Political Economy of Consumer Credit Market in Japan
Many researchers described the Japanese consumer policy as the product of a close industry-state interaction. For a long time, industry was uniformly opposed to any consumer protection policy. Through a combination of industry lobbying, campaign financing, direct interaction with compliant government agencies and informal ties to elected officials, industry is said to dictate the outcome of national regulatory policy (Vogel, 1995).
The Japanese consumer credit market is a particularly interesting case, and surprisingly less analyzed. Our presentation aims at identifying the coalition of interests that directly and indirectly shaped the market’s development. For example moneylenders were left almost entirely outside of the policy process for the first regulation in 1984 and for its revision in 2006. At the same period commercial banks developed their own offer of credit, taking market share from moneylenders.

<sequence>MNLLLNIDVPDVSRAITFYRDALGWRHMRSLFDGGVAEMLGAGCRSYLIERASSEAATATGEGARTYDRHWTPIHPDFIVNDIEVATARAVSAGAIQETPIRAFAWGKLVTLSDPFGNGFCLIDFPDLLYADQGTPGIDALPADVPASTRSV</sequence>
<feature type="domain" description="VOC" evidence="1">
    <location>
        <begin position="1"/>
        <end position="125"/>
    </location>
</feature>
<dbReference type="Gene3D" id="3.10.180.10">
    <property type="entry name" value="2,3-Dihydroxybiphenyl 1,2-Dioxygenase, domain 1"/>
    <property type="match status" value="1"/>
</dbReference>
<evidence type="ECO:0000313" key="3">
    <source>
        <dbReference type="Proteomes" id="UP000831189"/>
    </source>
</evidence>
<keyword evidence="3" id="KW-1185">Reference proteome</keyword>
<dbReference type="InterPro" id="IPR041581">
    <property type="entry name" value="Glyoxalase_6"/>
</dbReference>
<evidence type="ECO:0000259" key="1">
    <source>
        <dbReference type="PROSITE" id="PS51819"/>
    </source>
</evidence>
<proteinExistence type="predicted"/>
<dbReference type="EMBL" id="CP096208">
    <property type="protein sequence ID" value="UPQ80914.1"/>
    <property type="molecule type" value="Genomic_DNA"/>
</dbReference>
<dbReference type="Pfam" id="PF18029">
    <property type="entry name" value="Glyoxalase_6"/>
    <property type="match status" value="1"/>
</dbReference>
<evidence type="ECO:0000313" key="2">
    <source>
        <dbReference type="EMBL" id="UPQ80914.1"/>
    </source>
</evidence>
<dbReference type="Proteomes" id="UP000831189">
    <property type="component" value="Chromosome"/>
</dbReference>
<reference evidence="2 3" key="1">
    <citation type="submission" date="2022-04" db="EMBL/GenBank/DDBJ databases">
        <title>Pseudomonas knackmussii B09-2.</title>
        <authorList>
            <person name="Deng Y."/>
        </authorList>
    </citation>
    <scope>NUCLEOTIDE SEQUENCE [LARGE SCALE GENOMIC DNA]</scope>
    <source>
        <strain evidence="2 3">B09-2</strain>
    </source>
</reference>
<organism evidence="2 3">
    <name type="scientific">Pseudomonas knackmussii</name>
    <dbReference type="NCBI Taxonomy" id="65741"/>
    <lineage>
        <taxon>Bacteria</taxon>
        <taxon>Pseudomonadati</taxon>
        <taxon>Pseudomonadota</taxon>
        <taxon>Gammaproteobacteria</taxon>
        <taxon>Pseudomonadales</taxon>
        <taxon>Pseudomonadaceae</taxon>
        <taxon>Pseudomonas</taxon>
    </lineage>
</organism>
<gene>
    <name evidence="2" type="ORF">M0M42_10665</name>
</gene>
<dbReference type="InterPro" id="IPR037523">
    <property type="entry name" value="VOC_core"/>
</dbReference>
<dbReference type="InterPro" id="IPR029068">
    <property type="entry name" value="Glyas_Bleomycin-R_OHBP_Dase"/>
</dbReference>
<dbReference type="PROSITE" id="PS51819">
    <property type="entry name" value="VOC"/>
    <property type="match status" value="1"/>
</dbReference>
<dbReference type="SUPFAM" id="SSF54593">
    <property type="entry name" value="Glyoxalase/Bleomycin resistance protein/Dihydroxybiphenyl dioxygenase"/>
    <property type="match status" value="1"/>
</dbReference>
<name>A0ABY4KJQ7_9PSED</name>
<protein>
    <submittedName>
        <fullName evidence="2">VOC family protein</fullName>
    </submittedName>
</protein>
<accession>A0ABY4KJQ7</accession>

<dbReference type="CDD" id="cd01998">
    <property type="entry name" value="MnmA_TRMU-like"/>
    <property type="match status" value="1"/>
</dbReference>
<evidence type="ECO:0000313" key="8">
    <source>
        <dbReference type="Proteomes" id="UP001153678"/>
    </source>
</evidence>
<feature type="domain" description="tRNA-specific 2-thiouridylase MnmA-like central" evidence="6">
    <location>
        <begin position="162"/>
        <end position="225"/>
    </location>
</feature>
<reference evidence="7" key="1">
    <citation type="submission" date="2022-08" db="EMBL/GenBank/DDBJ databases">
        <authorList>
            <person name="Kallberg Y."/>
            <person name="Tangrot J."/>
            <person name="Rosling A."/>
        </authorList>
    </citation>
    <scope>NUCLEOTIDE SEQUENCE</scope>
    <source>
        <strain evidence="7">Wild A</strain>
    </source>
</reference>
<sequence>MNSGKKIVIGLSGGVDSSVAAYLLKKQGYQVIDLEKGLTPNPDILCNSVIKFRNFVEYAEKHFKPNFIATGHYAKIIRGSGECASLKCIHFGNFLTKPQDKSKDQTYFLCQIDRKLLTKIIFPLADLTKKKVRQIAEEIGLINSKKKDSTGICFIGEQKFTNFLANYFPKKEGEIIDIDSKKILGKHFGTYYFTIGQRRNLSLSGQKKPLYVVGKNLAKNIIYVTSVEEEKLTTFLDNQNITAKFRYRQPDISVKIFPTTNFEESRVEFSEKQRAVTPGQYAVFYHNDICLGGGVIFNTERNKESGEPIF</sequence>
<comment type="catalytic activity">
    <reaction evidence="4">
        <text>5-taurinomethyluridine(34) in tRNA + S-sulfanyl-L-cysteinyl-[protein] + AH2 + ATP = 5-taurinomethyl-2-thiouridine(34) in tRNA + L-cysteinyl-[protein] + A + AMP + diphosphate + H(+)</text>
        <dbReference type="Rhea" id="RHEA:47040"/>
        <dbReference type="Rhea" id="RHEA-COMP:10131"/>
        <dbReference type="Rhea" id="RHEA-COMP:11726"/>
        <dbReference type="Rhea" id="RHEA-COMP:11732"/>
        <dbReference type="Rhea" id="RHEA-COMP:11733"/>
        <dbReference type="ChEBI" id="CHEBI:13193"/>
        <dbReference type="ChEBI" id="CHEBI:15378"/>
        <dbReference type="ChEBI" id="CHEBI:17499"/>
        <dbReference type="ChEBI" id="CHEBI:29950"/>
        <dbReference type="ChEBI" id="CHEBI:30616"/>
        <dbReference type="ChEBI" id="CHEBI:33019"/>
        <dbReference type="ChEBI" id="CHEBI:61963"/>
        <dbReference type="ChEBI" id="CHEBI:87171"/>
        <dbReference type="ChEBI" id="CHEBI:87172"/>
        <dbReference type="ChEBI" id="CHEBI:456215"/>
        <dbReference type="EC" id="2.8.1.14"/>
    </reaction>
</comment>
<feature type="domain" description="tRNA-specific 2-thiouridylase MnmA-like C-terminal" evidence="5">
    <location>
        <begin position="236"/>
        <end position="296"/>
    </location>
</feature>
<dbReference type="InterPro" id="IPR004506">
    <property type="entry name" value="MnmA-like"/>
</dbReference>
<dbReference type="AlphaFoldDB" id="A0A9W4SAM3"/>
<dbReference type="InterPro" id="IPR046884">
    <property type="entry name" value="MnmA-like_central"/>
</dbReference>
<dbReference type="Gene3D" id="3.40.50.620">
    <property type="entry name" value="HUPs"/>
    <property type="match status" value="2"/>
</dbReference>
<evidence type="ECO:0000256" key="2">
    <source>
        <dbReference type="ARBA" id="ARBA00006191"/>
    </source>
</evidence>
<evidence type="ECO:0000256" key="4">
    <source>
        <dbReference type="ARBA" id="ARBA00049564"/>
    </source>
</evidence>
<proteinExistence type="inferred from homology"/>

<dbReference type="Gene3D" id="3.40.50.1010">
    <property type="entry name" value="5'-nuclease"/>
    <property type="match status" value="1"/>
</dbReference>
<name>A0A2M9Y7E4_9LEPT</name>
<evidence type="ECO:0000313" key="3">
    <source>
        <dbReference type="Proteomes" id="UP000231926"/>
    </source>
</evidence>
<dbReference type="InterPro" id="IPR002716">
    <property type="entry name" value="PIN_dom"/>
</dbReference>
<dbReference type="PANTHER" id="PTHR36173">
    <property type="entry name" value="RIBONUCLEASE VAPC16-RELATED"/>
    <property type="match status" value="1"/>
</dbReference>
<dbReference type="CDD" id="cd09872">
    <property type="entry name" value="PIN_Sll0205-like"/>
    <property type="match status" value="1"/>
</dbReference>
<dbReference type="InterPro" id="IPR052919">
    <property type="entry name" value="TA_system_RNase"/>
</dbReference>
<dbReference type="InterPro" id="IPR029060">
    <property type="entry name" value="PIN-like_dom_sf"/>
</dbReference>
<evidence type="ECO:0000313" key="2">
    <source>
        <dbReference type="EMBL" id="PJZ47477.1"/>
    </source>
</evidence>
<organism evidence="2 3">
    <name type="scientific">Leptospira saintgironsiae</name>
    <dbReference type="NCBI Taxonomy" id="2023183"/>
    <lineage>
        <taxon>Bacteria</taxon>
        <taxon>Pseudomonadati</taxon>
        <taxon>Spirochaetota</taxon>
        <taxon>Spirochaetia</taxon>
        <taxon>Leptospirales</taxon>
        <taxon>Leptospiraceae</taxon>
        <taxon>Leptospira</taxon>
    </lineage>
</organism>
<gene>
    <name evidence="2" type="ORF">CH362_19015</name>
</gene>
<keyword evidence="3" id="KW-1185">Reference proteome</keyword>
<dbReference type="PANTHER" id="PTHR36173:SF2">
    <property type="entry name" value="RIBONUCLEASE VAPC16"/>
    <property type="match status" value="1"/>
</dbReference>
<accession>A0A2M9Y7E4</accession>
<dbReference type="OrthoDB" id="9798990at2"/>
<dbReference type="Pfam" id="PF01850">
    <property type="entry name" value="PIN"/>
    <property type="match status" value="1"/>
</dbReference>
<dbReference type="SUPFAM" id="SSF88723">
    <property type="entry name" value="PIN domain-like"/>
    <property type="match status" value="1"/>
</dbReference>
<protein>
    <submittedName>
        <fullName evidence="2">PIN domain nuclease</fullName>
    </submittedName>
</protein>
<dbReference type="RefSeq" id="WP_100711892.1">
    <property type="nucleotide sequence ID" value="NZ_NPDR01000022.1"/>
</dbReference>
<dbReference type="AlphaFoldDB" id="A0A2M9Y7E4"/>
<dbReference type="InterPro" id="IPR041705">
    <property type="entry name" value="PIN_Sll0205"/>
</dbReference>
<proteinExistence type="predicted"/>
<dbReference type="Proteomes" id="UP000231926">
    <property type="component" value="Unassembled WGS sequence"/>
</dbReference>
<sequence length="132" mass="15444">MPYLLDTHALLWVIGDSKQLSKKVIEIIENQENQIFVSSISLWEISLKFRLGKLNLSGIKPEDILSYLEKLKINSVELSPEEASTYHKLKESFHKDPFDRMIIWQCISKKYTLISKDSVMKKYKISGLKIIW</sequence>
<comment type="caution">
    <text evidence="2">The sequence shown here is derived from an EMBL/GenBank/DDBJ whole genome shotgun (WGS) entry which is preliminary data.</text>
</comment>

Theory of consumer policy argues that in the Japanese regulatory policymaking, legal protection is relatively weak and access to legal recourse in case of injury proves difficult (Trumbull, 2012). However collective actions led by advocates at the local and national level, also highly covered by media, resulted on major institutional changes such as the revision of the Bankruptcy Law that eased the legal process and lowered the social stigma.
In this study of consumer credit regulation we test the theory of the industry-state coalition and to which extend the civil society influenced the policy process by increasing the legal protection of the consumer.
Key words: Japanese consumer credit, consumer policy, institutional change